Traditionally, Sinhala-Buddhist supremacists strongly advocated the state-aided internal colonisation of Tamil-majority areas. They realised that the consequent demographic changes would cause a drastic electoral disempowerment of Tamils. State-aided colonisation schemes implemented by successive Lankan governments contributed to the worsening of Sinhala-Tamil relations.
In the post-war period, this project has been embraced by the Rajapaksas for their own purposes. Having decisively lost the 2013 provisional election in the Tamil-majority Northern Province, the Rajapaksas desire to change Northern demographics for electoral reasons just as much as Sinhala-Buddhist supremacists yearn to do so for ideological reasons. The military has become the willing executioner of this joint Rajapaksa-Sinhala/Buddhist supremacist project to render Tamils thinner on the northern ground.
Five years since the end of the war, a significant military presence still remains in the Northern Province of Sri Lanka. This despite repeated assurances by the Government of Sri Lanka (GoSL) that the military presence is, and will be phased out in order to pave way for post-war reconciliation efforts. In a context of… Read more »
http://www.bbc.co.uk/programmes/p025ynjz Sri Lanka Massacre Duration: 10 minutes On September 9, 1990, 184 Tamil refugees were killed by the Sri Lankan army at Batticaloa in the east of the island during the civil war between the Sinhala majority and the Tamil minority. Farhana Haider has been speaking to the Bishop of Batticaloa, Kingsley Swampillai, who was… Read more »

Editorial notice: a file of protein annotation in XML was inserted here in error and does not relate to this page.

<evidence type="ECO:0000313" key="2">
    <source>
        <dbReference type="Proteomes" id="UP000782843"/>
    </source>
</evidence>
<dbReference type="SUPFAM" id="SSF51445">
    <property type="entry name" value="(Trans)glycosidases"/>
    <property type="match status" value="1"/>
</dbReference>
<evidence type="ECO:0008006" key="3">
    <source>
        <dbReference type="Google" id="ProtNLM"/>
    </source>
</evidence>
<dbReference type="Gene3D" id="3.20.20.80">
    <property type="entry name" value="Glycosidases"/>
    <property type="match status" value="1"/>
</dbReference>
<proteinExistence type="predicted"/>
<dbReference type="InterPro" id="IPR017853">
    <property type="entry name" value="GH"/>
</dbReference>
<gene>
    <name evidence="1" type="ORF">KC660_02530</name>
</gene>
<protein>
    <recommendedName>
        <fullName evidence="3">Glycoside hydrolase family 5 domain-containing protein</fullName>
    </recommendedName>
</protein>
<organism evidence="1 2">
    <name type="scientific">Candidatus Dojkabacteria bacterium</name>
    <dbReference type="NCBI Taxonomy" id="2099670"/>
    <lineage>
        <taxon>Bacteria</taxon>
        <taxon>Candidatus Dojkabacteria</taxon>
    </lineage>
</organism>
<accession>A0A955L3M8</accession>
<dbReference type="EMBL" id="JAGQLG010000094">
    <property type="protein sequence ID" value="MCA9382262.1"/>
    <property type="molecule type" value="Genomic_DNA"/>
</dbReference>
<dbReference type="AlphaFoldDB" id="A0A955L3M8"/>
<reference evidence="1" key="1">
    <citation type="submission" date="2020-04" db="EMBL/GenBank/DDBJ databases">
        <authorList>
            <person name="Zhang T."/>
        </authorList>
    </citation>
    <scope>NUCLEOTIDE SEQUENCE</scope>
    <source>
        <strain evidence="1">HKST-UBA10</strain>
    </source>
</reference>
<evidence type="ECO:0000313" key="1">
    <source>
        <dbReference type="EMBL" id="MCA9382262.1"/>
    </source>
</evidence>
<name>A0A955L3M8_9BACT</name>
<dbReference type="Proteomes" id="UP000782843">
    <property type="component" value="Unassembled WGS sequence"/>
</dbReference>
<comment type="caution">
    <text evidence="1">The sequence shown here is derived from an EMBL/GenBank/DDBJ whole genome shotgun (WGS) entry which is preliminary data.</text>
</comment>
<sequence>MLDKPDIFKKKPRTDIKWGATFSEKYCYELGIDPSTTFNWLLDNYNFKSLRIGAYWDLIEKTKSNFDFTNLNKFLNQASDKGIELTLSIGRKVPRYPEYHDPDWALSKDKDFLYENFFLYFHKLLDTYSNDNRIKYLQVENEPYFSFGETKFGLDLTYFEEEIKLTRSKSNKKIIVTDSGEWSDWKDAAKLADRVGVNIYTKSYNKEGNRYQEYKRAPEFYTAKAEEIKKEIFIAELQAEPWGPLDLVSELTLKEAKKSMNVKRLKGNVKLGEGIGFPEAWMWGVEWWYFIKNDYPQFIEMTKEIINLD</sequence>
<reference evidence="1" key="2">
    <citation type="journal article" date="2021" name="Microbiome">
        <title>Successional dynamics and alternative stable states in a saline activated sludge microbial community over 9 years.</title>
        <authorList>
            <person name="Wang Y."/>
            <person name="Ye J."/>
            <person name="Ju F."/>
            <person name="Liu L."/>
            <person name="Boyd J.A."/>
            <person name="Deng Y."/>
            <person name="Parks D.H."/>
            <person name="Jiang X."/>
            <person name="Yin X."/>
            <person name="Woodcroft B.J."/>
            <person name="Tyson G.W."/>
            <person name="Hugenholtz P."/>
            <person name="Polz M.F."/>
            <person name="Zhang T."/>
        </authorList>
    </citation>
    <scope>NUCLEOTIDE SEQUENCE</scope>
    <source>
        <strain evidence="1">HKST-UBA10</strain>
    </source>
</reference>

by Geospatial Technologies & Human Rights Project, American Academy for the Advancement of Science, Washington, August 2014 Full report http://www.aaas.org/sites/default/files/AAAS_Sri_Lanka_2014.pdf or AAAS_Sri_Lanka_2014 Between 2011 and 2014, large numbers of structures were added to the study area in a manner indicating that they were residential in nature. Left Image: DigitalGlobe | Right image: Airbus Defense and Space |… Read more »
Sri Lanka may have given evidence against itself in the larger context of the “genocide” of Tamils in 2009, a widely accepted phrase in the legal community for what happened when the Sri Lankan Armed Forces bombed a “No Fire Zone” killing up to 75,000 Tamil civilians including children, women, and the elderly in just… Read more »
Sri Lanka’s president, Mahinda Rajapaksa, said Tuesday that his government would not cooperate with the United Nations investigation begun last month into suspected human rights abuses, including possible war crimes, committed during Sri Lanka’s civil war. Mr. Rajapaksa’s intransigence puts Sri Lanka in the company of North Korea and Syria, two countries that also barred… Read more »